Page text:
|NIDA News Release
||Contact: Beverly Jackson,|
Michelle Muth or Blair Gately
|FOR RELEASE, May 1, 2001|
Quitting Smoking Harder for Women than for Men
Review of Research Finds Variety of Reasons for Why It Is Harder for Women to Break Free of Nicotine Addiction
A review of numerous research studies focusing on smoking cessation has concluded that while women may suffer greater relative risks of smoking-related diseases than do men, they tend to have less success than men in quitting smoking. Dr. Kenneth A. Perkins from the University of Pittsburgh School of Medicine who conducted the review offers several reasons for this disparity in a paper published in the May 2001 issue of CNS Drugs.
These research-based findings include:
- Nicotine replacement therapy may not be as effective for women.
- Women smokers are more fearful than men of gaining a lot of weight if they quit.
- Medications to aid smoking cesstion are not currently recommended for pregnant women.
- A woman's menstrual cycle affects tobacco withdrawal symptoms, and responses to anti-smoking drugs may vary by cycle phase.
- Husbands may provide less effective support to women who are trying to quit smoking than wives give to husbands.
- Women may be more susceptible than men to environmental cues to smoking, such as smoking with specific friends or smoking associated with specific moods.
- Many women may enjoy the feeling of control associated with smoking a cigarette.
"According to the recent report on women and smoking by the Surgeon General, three million women have died from smoking-related diseases since 1980. Currently, women suffer 39 percent of all smoking related deaths," says NIDA Director Dr. Alan I. Leshner. "Given the greater relative risk of women to incur smoking-related diseases, it is clear that we must find better approaches to help women break their nicotine addiction."
Dr. Perkins says that one of the intriguing observations that emerged from his review is that some forms of nicotine replacement therapy may not be as effective in women as in men. In some of the studies he reviewed, women had less treatment success using nicotine gum or nicotine patches than did men.
In contrast, other stop-smoking medications may more effective in women than men. Because negative mood is more likely to precipitate smoking relapse in women than in men, Dr. Perkins suggests that use of antidepressant medications for smoking cessation could be more effective in women than men.
Dr. Perkins concludes that developing smoking cessation interventions that address the gender-specific concerns of women smokers could increase the success rate among women who are trying to stop smoking.
The health risks associated with smoking for both men and women are well known, and include a two-fold increase in risks of heart disease and of cancers of the bladder, stomach, and pancreas, a 10-20 fold increase in lung cancer, and a 10-fold increase in chronic obstructive pulmonary disease. Smoking also significantly increases risks of stroke and pneumonia.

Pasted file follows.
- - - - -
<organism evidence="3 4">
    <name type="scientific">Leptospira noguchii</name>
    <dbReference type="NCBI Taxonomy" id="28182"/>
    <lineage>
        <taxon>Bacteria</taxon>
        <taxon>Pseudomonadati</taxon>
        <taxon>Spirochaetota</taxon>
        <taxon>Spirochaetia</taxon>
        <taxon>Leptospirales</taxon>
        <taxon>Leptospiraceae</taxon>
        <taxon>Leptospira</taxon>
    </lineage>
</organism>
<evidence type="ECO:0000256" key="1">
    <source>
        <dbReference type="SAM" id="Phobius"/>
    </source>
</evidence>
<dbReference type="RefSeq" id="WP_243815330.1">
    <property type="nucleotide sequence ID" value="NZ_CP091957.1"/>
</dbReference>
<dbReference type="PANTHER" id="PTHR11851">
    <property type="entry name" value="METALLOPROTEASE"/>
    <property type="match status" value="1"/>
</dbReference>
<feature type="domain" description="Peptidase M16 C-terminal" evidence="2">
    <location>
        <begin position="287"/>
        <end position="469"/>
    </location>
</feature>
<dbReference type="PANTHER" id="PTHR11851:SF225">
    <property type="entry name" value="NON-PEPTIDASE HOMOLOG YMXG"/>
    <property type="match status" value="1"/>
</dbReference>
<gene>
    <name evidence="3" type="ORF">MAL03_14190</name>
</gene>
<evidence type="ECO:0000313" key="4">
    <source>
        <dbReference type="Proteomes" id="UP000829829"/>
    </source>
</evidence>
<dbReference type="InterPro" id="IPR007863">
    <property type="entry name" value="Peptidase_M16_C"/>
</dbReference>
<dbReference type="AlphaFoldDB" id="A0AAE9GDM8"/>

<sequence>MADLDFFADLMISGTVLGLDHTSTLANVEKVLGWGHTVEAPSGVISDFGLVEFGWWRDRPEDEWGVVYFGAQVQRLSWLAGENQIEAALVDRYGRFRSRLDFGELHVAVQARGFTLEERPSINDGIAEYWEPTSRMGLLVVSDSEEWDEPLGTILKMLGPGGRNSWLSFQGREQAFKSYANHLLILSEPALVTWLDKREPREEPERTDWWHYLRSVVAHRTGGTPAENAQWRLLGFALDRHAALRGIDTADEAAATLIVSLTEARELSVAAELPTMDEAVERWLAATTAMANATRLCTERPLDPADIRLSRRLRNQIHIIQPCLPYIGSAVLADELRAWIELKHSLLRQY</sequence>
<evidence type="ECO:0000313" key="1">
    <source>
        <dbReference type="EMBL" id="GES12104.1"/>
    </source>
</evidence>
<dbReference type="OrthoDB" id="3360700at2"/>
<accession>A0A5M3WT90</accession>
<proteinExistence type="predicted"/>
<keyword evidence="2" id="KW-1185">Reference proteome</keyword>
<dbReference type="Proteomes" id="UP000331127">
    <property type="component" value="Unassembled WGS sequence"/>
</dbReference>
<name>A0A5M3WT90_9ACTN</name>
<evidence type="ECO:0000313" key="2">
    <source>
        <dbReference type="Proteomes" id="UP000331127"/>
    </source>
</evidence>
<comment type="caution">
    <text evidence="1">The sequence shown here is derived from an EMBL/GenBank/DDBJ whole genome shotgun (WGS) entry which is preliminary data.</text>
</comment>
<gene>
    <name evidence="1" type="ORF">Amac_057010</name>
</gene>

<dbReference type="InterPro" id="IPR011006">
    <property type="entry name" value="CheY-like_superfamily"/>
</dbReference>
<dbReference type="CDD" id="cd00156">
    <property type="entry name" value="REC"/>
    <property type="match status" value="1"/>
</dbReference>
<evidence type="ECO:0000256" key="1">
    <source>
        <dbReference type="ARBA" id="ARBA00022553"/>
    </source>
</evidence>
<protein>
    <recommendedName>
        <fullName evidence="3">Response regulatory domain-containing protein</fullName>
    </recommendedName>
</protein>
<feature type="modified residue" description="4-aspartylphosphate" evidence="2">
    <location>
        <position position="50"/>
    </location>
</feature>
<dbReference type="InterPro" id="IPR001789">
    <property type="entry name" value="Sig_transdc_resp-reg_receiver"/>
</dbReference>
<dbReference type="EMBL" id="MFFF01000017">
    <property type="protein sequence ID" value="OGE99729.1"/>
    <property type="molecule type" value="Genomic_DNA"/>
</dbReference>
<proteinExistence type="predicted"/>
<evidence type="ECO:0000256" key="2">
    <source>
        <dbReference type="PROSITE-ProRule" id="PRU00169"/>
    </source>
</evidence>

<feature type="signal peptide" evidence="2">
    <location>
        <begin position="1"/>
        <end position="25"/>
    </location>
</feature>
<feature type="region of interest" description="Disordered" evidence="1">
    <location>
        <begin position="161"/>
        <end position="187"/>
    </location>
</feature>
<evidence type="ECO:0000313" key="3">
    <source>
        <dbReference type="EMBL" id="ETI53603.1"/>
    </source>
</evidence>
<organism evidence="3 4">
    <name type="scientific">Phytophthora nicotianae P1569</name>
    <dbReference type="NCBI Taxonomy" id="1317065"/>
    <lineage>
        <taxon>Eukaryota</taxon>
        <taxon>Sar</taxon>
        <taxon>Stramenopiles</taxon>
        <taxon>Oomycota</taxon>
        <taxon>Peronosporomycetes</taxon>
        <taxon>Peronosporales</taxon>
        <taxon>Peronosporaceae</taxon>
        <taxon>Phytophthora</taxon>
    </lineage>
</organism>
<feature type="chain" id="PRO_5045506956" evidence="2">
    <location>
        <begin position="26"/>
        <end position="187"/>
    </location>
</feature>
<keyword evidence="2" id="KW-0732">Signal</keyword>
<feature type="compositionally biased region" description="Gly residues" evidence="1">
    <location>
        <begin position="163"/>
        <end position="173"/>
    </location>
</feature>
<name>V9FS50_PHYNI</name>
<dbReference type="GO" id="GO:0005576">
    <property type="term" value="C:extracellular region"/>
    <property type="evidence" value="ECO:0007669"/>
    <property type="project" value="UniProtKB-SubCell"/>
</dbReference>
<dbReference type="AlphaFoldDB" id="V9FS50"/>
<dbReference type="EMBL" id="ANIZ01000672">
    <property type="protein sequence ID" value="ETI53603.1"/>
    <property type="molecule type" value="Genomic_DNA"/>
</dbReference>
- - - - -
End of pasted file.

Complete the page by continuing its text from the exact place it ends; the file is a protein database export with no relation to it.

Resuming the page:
But women may suffer greater relative risks of smoking-related diseases than do men. For example, in one study cited by Dr. Perkins in his review, women who smoked had almost double the risk of myocardial infarction than did men. The increased risks of heart attack and stroke due to smoking are further exacerbated in women who also use oral contraceptives. Some studies have also pointed to the conclusion that women also may have nearly double the risk of lung cancer as men.
There is also some evidence that breast cancer risk may be increased among women who smoke. Smoking is associated with greater menstrual bleeding and duration of dysmenorrhea, as well as greater variability in menstrual cycle length. Women who smoke have a more difficult time becoming pregnant, and reach menopause on average a year or two younger than women who do not smoke.
Most health risks associated with smoking are reduced or eventually eliminated when smoking abstinence is maintained.
Note to Reporters: This paper is being published in CNS Drugs (Perkins KA. Smoking Cessation in Women: Special Considerations. CNS Drugs 2001; 15 (5): 391-411). It is available online at http://www.Ingenta.com/.
The National Institute on Drug Abuse is a component of the National Institutes of Health, U.S. Department of Health and Human Services. NIDA supports more than 85 percent of the world's research on the health aspects of drug abuse and addiction. The Institute carries out a large variety of programs to ensure the rapid dissemination of research information and its implementation in policy and practice. Fact sheets on the health effects of drugs of abuse and other topics can be ordered free of charge in English and Spanish by calling NIDA Infofax at 1-888-NIH-NIDA (644-6432) or 1-888-TTY-NIDA (889-6432) for the deaf. These fact sheets and further information on NIDA research and other activities can be found on the Home page at http://www.drugabuse.gov.
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